The Gatling Gun came out of the American Civil War.  Mustard gas and tanks and refined air planes came out of The Great War.  Heavy water experiments and rocket power and atomic bombs came out of World War II.   With each new conflict and confrontation new weapons are created to meet or to try to over come them.  It is still going on today.

However, I also think that if every current modern weapon disappeared from the battle field tomorrow the soldiers would simply pick up the nearest rock or stick and continue on fighting until the last man standing.

No matter what Nicholas did or didn't do during his reign, the only way to preserve the Imperial Throne would have had to have begun (as I said earlier) almost on the day he ascended the throne in 1984.

I believe that Massie says (and I am probably misquoting him) that "it was with special care that fate chose Nicholas Alexandrovich to be the last Tsar of Russia".  Nicholas was a true fatalist and he himself believed that "all was God's will".  There was probably nothing that could have been done (outside of curing the nephritis that killed Alexander III) that could have preserved the imperial throne in Russia.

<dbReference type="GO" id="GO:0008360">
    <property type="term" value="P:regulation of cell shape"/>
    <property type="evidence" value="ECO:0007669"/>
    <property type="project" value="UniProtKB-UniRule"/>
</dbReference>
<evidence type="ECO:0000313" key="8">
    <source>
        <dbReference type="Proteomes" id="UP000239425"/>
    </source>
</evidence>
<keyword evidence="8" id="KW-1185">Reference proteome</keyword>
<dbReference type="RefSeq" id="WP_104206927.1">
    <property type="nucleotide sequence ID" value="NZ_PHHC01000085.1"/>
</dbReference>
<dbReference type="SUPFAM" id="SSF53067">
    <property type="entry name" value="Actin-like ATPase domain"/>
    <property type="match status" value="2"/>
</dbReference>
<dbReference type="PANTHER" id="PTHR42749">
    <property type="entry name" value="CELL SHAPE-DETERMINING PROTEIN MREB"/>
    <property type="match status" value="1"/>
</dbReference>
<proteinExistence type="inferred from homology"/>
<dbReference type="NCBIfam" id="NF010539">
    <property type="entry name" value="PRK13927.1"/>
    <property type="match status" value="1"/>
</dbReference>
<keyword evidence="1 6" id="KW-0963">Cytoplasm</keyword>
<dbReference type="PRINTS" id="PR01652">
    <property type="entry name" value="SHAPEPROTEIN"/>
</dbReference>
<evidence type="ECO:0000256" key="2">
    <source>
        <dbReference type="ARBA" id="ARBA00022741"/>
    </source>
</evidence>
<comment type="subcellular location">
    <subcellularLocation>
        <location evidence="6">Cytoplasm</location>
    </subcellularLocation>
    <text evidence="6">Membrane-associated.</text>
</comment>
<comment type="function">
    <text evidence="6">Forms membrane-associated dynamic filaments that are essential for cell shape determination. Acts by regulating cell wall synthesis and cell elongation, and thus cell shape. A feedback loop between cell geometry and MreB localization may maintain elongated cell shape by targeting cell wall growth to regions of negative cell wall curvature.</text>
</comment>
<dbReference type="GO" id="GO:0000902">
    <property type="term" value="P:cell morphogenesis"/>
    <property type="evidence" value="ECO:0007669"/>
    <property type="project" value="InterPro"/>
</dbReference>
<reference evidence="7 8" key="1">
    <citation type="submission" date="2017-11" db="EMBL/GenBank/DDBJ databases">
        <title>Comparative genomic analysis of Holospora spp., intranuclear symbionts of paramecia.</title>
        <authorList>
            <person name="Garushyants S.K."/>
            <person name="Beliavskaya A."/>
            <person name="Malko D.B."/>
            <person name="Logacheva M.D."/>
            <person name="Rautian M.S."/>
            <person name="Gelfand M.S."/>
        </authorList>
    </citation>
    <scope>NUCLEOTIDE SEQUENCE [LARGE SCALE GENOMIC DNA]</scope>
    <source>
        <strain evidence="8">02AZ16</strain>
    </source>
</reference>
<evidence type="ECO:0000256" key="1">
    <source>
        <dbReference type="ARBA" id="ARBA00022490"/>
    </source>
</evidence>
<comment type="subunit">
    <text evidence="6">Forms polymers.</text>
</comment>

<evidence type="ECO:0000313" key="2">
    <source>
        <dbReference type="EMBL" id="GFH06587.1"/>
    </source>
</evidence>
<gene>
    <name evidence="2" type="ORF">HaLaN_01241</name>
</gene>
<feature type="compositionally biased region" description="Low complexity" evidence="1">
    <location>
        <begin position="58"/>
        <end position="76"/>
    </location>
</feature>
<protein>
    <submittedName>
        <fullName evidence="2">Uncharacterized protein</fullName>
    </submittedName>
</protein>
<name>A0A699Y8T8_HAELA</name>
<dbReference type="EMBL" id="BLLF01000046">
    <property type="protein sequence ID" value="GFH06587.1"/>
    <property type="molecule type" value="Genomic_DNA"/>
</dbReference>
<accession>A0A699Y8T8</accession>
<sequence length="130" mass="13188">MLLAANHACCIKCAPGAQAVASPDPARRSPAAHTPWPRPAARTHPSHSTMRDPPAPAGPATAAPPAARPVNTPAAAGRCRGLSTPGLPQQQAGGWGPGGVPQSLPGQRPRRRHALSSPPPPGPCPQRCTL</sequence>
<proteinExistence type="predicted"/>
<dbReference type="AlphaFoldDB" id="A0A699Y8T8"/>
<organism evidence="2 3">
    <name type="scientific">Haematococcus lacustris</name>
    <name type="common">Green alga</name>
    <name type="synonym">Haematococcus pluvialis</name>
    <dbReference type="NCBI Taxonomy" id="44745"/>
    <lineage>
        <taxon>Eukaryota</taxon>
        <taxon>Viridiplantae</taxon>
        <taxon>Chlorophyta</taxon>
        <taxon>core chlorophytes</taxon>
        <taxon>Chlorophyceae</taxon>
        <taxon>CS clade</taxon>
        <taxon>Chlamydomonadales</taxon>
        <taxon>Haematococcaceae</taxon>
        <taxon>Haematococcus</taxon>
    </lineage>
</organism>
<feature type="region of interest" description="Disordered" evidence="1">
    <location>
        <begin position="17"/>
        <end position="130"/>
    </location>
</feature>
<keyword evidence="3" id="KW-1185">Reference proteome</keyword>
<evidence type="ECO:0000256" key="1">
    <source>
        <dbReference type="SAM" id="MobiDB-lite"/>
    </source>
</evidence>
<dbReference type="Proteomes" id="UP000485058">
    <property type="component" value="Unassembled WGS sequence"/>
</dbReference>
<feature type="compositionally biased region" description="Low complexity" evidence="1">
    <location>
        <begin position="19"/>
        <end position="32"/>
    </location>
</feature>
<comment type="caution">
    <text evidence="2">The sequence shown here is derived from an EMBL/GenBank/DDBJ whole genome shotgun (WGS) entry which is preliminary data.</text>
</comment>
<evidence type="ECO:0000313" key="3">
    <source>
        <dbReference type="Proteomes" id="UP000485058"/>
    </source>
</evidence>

And maybe not even that would have helped.

Offline TimM

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Re: What Could Nicholas II Have Done to Preserve the Imperial Throne?
« Reply #98 on: September 04, 2010, 12:00:20 AM »
Quote
However, I also think that if every current modern weapon disappeared from the battle field tomorrow the soldiers would simply pick up the nearest rock or stick and continue on fighting until the last man standing.